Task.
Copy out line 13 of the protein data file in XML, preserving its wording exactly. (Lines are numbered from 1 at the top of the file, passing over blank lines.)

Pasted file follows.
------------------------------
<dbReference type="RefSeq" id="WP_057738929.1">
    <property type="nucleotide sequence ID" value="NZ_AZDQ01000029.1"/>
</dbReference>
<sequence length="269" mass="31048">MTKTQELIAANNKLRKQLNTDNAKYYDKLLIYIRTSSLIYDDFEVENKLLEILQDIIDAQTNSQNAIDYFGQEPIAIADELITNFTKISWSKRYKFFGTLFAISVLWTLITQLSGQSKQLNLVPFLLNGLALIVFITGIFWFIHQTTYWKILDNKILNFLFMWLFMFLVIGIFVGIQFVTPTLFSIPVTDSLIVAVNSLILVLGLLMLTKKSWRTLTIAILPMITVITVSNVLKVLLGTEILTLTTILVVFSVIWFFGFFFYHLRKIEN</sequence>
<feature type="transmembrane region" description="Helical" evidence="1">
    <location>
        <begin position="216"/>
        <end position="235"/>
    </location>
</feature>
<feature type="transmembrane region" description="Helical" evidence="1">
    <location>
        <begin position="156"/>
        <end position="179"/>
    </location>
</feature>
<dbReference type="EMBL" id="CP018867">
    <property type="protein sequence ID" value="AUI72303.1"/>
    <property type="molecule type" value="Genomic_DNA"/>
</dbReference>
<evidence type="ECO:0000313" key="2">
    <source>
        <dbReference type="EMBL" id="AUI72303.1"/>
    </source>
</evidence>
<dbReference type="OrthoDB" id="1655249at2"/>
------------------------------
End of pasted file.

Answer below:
        <begin position="156"/>